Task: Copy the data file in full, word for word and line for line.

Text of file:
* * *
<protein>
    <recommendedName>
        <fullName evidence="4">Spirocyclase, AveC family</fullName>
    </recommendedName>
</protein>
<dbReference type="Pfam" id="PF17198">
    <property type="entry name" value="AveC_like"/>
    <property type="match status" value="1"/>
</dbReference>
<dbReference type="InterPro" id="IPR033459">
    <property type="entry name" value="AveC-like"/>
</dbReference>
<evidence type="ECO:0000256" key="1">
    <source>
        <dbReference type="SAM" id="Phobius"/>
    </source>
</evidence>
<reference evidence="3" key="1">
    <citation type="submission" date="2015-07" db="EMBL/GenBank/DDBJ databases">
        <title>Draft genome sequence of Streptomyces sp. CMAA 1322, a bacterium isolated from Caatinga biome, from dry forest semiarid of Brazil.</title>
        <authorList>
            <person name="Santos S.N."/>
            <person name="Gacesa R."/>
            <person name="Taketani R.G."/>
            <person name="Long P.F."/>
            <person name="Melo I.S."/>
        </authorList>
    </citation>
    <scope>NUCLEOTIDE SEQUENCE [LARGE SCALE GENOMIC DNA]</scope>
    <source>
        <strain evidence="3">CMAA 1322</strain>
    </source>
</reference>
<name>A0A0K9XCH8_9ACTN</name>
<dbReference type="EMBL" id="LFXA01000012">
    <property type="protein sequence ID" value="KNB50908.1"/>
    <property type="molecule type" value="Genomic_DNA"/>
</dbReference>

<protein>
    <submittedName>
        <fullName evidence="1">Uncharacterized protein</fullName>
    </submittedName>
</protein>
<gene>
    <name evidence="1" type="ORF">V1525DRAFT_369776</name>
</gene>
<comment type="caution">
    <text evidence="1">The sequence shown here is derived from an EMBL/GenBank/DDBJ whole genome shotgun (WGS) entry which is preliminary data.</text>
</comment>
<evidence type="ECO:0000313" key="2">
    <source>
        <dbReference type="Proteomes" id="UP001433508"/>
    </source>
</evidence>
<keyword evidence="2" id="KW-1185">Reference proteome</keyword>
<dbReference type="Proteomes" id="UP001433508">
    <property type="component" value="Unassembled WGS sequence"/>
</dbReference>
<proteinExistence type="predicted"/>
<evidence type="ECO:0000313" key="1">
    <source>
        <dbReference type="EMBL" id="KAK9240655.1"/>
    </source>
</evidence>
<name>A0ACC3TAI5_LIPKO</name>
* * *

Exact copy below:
<protein>
    <recommendedName>
        <fullName evidence="4">Spirocyclase, AveC family</fullName>
    </recommendedName>
</protein>
<dbReference type="Pfam" id="PF17198">
    <property type="entry name" value="AveC_like"/>
    <property type="match status" value="1"/>
</dbReference>
<dbReference type="InterPro" id="IPR033459">
    <property type="entry name" value="AveC-like"/>
</dbReference>
<evidence type="ECO:0000256" key="1">
    <source>
        <dbReference type="SAM" id="Phobius"/>
    </source>
</evidence>
<reference evidence="3" key="1">
    <citation type="submission" date="2015-07" db="EMBL/GenBank/DDBJ databases">
        <title>Draft genome sequence of Streptomyces sp. CMAA 1322, a bacterium isolated from Caatinga biome, from dry forest semiarid of Brazil.</title>
        <authorList>
            <person name="Santos S.N."/>
            <person name="Gacesa R."/>
            <person name="Taketani R.G."/>
            <person name="Long P.F."/>
            <person name="Melo I.S."/>
        </authorList>
    </citation>
    <scope>NUCLEOTIDE SEQUENCE [LARGE SCALE GENOMIC DNA]</scope>
    <source>
        <strain evidence="3">CMAA 1322</strain>
    </source>
</reference>
<name>A0A0K9XCH8_9ACTN</name>
<dbReference type="EMBL" id="LFXA01000012">
    <property type="protein sequence ID" value="KNB50908.1"/>
    <property type="molecule type" value="Genomic_DNA"/>
</dbReference>

<protein>
    <submittedName>
        <fullName evidence="1">Uncharacterized protein</fullName>
    </submittedName>
</protein>
<gene>
    <name evidence="1" type="ORF">V1525DRAFT_369776</name>
</gene>
<comment type="caution">
    <text evidence="1">The sequence shown here is derived from an EMBL/GenBank/DDBJ whole genome shotgun (WGS) entry which is preliminary data.</text>
</comment>
<evidence type="ECO:0000313" key="2">
    <source>
        <dbReference type="Proteomes" id="UP001433508"/>
    </source>
</evidence>
<keyword evidence="2" id="KW-1185">Reference proteome</keyword>
<dbReference type="Proteomes" id="UP001433508">
    <property type="component" value="Unassembled WGS sequence"/>
</dbReference>
<proteinExistence type="predicted"/>
<evidence type="ECO:0000313" key="1">
    <source>
        <dbReference type="EMBL" id="KAK9240655.1"/>
    </source>
</evidence>
<name>A0ACC3TAI5_LIPKO</name>